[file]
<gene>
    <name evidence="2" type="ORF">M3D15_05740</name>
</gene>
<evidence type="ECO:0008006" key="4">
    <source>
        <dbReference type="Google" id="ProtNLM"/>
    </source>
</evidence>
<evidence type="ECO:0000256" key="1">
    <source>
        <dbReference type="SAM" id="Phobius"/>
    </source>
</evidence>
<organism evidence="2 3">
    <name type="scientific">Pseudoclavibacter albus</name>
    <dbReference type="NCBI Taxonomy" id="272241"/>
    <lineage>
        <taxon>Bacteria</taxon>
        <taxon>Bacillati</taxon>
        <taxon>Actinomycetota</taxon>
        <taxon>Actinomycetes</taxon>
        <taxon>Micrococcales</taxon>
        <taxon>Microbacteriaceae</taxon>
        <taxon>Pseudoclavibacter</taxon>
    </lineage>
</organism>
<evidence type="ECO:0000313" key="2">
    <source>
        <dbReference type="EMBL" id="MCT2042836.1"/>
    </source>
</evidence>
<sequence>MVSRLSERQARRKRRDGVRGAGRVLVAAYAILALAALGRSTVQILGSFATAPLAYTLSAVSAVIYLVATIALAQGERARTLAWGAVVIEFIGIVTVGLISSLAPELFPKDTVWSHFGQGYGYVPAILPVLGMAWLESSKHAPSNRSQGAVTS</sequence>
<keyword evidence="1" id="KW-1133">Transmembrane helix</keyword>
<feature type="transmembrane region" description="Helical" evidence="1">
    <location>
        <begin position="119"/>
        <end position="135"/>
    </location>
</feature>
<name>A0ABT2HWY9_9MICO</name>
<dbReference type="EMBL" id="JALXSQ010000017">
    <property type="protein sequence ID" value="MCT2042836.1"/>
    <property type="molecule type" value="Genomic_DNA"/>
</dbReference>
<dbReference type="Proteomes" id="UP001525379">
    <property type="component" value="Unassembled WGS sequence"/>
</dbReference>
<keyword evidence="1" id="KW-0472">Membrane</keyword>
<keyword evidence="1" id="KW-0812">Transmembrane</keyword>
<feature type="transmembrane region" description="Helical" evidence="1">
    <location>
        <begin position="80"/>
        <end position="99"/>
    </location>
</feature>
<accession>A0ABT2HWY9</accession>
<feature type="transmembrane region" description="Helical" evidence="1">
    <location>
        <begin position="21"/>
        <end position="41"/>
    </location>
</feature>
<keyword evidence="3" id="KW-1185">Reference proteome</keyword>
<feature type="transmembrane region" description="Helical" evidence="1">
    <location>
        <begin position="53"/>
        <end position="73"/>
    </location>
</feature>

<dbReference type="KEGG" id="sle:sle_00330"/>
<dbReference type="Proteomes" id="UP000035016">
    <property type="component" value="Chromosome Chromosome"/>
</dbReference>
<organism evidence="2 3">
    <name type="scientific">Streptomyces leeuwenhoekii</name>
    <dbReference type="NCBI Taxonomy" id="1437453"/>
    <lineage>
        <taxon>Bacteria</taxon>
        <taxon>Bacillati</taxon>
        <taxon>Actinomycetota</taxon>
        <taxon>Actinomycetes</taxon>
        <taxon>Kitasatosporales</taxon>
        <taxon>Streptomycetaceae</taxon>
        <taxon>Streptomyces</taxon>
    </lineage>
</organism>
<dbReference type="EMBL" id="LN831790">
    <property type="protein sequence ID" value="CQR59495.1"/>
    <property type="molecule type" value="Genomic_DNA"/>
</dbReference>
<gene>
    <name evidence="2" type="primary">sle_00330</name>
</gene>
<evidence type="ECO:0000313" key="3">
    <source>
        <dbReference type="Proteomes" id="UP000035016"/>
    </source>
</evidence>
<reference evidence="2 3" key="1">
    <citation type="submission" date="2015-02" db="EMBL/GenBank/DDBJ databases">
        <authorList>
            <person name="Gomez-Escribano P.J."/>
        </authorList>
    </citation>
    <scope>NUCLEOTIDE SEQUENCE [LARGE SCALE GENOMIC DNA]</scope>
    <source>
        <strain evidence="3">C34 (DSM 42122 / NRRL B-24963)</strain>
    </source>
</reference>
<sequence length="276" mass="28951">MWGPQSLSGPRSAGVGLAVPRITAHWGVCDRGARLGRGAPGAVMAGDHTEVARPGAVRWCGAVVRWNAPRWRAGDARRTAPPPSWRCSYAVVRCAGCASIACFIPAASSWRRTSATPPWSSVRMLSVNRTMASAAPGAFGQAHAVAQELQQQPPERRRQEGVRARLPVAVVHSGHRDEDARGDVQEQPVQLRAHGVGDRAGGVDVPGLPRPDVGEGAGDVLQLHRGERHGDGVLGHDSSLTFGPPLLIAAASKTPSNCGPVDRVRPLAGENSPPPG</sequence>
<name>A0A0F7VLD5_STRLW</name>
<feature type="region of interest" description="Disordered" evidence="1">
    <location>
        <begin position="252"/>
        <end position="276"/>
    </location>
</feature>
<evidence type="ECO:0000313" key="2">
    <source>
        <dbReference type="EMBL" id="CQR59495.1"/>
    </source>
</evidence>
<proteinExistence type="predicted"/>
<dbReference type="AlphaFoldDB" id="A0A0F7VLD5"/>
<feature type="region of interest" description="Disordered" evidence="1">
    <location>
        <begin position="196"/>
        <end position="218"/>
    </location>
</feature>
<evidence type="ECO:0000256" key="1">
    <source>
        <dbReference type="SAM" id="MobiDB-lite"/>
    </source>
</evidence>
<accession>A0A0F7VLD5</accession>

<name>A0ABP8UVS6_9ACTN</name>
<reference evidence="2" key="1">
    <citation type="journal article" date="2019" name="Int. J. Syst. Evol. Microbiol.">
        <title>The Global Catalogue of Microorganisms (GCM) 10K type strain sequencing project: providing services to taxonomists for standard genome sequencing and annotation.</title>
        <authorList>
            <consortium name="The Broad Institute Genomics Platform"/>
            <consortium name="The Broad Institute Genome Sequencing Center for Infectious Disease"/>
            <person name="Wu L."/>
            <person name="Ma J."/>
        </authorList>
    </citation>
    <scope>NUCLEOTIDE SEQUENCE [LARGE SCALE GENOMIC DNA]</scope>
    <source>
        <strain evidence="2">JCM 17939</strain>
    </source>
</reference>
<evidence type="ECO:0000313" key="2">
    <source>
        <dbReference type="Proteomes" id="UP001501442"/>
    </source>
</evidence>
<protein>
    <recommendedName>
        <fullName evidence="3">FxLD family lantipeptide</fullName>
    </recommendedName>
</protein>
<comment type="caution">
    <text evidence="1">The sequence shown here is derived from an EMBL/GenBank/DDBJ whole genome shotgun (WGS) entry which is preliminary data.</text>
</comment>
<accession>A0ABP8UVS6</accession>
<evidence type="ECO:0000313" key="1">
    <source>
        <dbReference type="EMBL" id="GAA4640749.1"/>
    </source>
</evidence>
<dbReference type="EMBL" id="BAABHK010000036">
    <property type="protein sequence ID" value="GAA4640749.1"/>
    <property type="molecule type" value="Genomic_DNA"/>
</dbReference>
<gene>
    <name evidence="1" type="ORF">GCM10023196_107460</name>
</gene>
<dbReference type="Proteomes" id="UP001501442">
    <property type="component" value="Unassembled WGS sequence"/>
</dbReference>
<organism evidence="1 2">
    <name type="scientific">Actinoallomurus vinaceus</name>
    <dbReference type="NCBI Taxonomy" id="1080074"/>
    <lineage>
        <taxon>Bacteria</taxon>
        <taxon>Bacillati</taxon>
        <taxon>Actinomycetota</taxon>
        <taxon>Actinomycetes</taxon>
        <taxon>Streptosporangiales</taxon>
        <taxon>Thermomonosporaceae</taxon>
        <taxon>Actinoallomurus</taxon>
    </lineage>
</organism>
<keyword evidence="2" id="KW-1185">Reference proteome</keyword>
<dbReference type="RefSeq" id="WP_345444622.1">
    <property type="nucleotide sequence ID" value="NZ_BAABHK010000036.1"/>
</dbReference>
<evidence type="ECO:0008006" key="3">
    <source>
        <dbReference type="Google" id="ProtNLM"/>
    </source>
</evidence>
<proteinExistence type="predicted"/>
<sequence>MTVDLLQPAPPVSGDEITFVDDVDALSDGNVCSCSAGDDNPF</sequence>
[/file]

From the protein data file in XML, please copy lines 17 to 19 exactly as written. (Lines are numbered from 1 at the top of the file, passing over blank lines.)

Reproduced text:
    <lineage>
        <taxon>Bacteria</taxon>
        <taxon>Bacillati</taxon>